The Iranians are skilled at humiliating prisoners. They’ve had practice. They repeatedly mistreated the 52 U.S. diplomatic and Marine personnel they captured when they seized our embassy in Tehran in 1979 – legally an act of war. Part of this event was fictionalized in the film “Argo.” The prisoners were released after 444 days – on the day Jimmy Carter left office and Ronald Reagan was inaugurated.
Perhaps there is a lesson here. Weak leaders encourage international bullies, and strong leaders deter them. Let us heed this lesson on Election Day.
I’ve always loved the sound of bagpipes. The seizure of our sailors prompted me to look through my music files for “The Barren Rocks of Aden.” It commemorates the time when Aden was a British military base.
From 1874 to 1967, British naval, land, and later air forces were stationed there to protect the outlet from the Red Sea into the Indian Ocean. This represented a key choke point on the trade route from Europe via the Suez Canal to India and beyond. But then the Brits left.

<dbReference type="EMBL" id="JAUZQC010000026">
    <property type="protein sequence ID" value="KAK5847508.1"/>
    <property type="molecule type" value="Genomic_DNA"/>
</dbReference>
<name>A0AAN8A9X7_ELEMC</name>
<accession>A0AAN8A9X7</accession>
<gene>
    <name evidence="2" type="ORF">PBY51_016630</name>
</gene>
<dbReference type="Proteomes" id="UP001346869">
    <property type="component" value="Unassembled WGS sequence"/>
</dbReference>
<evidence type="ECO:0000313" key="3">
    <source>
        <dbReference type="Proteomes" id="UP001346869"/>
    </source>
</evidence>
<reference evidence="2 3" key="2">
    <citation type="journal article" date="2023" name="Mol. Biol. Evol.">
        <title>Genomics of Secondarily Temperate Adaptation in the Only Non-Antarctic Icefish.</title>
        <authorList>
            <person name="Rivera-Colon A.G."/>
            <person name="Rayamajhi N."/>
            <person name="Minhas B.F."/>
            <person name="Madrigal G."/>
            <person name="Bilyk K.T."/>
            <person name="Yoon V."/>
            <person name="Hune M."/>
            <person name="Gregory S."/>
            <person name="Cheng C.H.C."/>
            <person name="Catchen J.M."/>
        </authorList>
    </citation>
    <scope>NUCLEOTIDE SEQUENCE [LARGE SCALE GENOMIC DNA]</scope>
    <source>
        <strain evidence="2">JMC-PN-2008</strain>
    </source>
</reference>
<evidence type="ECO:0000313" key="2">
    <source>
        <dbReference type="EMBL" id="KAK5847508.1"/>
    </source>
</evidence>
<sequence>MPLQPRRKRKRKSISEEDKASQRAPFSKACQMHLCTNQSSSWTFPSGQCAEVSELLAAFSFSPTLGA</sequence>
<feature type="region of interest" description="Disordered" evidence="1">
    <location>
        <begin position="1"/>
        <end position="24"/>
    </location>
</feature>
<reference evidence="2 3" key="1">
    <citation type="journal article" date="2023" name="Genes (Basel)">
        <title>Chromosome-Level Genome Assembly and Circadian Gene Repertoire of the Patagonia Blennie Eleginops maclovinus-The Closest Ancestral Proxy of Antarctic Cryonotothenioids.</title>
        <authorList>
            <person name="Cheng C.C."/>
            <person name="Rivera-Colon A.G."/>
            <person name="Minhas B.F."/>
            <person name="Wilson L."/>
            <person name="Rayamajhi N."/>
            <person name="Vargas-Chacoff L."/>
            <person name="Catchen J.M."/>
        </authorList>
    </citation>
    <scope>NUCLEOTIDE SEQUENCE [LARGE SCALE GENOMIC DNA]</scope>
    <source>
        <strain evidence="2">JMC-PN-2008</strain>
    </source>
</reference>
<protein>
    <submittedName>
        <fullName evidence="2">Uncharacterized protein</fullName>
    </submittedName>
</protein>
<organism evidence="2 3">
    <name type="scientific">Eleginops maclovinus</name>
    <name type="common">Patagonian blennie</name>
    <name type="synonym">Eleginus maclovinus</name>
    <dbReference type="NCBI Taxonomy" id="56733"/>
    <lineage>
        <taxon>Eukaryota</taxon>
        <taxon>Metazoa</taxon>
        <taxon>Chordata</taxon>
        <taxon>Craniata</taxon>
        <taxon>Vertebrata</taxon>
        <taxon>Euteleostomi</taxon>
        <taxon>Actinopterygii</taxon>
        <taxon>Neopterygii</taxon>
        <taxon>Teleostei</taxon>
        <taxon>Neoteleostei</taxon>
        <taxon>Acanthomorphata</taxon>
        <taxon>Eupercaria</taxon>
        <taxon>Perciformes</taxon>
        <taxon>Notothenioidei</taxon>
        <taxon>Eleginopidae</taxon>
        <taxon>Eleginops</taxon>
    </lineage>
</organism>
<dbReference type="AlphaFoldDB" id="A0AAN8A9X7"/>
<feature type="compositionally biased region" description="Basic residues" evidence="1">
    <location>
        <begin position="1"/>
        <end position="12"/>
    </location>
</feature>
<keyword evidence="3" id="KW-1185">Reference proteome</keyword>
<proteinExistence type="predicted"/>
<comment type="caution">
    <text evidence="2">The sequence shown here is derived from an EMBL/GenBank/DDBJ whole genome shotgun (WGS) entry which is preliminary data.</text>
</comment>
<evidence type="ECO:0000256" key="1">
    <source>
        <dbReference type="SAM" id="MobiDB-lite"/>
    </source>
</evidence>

Aden harbor was the site of the suicide bombing of USS Cole by Al Qaeda in 2000. The ship was almost sunk, with 17 killed and 39 wounded. Earlier in 2000, a similar attack had been attempted against USS The Sullivans, but the small boat was so overloaded with explosives that it sank. However, Al Qaeda is nothing if not persistent, and they succeeded against the Cole.
The Sullivans is the only U.S. Navy ship named after more than one person. The name honors the five Sullivan brothers who were killed when their ship was sunk off Guadalcanal in World War II. From this incident we learn the following: (1) This was the greatest loss by any American family in World War II. (2) It is unwise to station close relatives together in wartime. (3) Freedom isn’t free, but some pay a very high price, while others are freeloaders and ingrates.
The waters around Aden are infested with Somali pirates. We cheered the rescue of Captain Phillips of the Maersk Alabama, when Navy SEALS simultaneously shot the three pirates holding him hostage. But we have the right − in fact, the duty − to question why these waters were infested with pirates in the first place.